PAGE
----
Last fall, more than 130 children's organizations called on President Biden to declare a national emergency in response to America's youth mental health crisis. That news came just days after an expert panel recommended that all children ages eight to 18 receive routine screenings for anxiety.
These developments drew new attention to a worsening situation. Yet too often, concrete strategies for improving youth mental health are missing from the discussion.
One of those strategies should be expanded access to school counseling.
School counselors are trained to help K-12 students reach their goals by addressing academic, career development, emotional, and social challenges. These professionals have a skillset that goes beyond assisting students with navigating classroom conflicts and college readiness. They also have the training to recognize mental health warning signs.
Because they interact with children and teens every day, school counselors can be a critical line of defense against worsening mental health conditions. And yet they remain all too uncommon, particularly in schools that serve poor and marginalized communities. We need more school counselors.
There's no denying that COVID-19 has taken a tragic toll on young people's well-being. Between 2016 and 2021, mental-health-related hospital admissions for people under 20 jumped by 61%, according to a recent analysis by the Clarify Health Institute. Mental health emergency room visits among kids aged 5-11 increased by 24% in 2020, compared to the previous year.
But this decline in mental health began before the pandemic. Over one-third of high school students reported feelings of "sadness" or "hopelessness" in 2019, according to the Centers for Disease Control. A JAMA Pediatrics study published that same year found that nearly 8 million children between 6 and 18 reported at least one mental health condition.
Whereas the American School Counselor Association recommends one counselor for every 250 students, the average ratio nationwide is about one to 400.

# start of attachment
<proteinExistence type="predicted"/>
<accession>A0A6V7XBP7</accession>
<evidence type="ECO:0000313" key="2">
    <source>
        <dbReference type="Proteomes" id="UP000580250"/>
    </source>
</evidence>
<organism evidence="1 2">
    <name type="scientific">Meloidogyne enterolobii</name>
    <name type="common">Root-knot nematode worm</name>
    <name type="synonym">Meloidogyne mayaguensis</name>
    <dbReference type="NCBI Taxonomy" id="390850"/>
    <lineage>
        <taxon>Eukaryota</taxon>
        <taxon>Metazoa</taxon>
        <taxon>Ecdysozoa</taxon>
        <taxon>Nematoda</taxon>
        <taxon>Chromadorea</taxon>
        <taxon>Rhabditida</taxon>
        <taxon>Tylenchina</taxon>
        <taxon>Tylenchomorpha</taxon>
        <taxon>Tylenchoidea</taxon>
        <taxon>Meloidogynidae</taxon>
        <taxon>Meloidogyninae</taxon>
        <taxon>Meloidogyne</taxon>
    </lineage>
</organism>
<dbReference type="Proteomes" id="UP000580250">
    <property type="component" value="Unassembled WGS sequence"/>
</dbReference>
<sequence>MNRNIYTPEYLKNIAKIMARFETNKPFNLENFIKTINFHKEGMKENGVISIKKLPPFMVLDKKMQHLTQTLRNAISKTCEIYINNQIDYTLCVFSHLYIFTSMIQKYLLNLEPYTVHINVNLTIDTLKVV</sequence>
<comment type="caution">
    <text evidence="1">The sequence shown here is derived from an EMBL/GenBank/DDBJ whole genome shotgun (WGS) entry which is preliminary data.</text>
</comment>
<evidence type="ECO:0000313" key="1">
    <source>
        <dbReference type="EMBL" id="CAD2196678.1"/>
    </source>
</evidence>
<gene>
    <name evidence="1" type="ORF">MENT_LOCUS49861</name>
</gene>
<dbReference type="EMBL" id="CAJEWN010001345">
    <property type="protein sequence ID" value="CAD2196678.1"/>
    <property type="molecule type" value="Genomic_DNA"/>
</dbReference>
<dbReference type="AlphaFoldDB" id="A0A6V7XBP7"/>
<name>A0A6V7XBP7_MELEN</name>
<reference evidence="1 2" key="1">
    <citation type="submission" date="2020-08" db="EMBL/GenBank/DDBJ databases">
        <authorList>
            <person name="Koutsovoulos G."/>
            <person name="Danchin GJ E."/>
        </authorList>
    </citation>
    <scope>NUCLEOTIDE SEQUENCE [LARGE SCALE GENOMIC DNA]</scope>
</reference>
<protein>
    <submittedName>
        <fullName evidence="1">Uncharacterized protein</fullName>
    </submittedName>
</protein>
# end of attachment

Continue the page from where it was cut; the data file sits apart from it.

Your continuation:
The many causes of youth depression and anxiety include cyberbullying, traumatic experiences, marginalization, and school shootings. However, school shootings have far-reaching effects, and can also traumatize those who did not personally experience the violent acts. A majority of all American teens now worry that a shooting could occur at their own school, according to the Pew Research Center.
School counselors could help arrest these heartbreaking trends. But roughly a fifth of all students in grades K-12 have no access to counseling in their school. In those that do have counselors, they're often spread too thin. Even the most devoted counselors are limited in the good they can do by the unmanageable number of students in their charge.
Whereas the American School Counselor Association recommends one counselor for every 250 students, the average ratio nationwide is about one to 400 — and in some states, it's one to more than 600. At least 20 states don't even have school counselor mandates on the books, leaving millions of kids in the lurch. Black and low-income students are more likely than their peers to lack sufficient access.
But even these figures understate the severity of the counselor shortage. That's because the kinds of guidance that school counselors provide can vary dramatically. Within high schools, specifically, the counselor's role is often confined to academics and college planning -- with little focus on students' emotional and social well-being.
That disconnect has become particularly problematic amid the pandemic. In a recent New York Times survey of over 360 counselors nationwide, one proclaimed that "providing students with adequate mental health services needs to be just as important as any other aspect of school."
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Unfortunately, these concerns have received little attention and few corrective measures, even in the wake of COVID-19. Just four in 10 schools have hired new staff to focus on students' mental health since the beginning of the pandemic, a recent survey by the Kaiser Family Foundation found.
If we're to have any hope of reversing the alarming youth mental-health deterioration, we must improve access to school counselors. The federal government has provided several rounds of emergency relief funds to schools since the start of the pandemic, some of which have gone to mental health. In October, the Biden Administration released an additional $280 million for this purpose.
These funds are a welcome start, but we need additional action. Nationwide, all schools should be required to provide counseling services to their students and maintain appropriate counselor-to-student ratios. And at the state level, curriculum designers should incorporate social and emotional learning as standard practice for K-12 students.
The youth mental-health crisis is all around us — in the rate of teen suicide, in images of school shootings, and in epidemics of depression, anxiety, and loneliness. Expanding access to school counselors could make these tragedies far less common, while giving students the support, guidance, and care they need to flourish.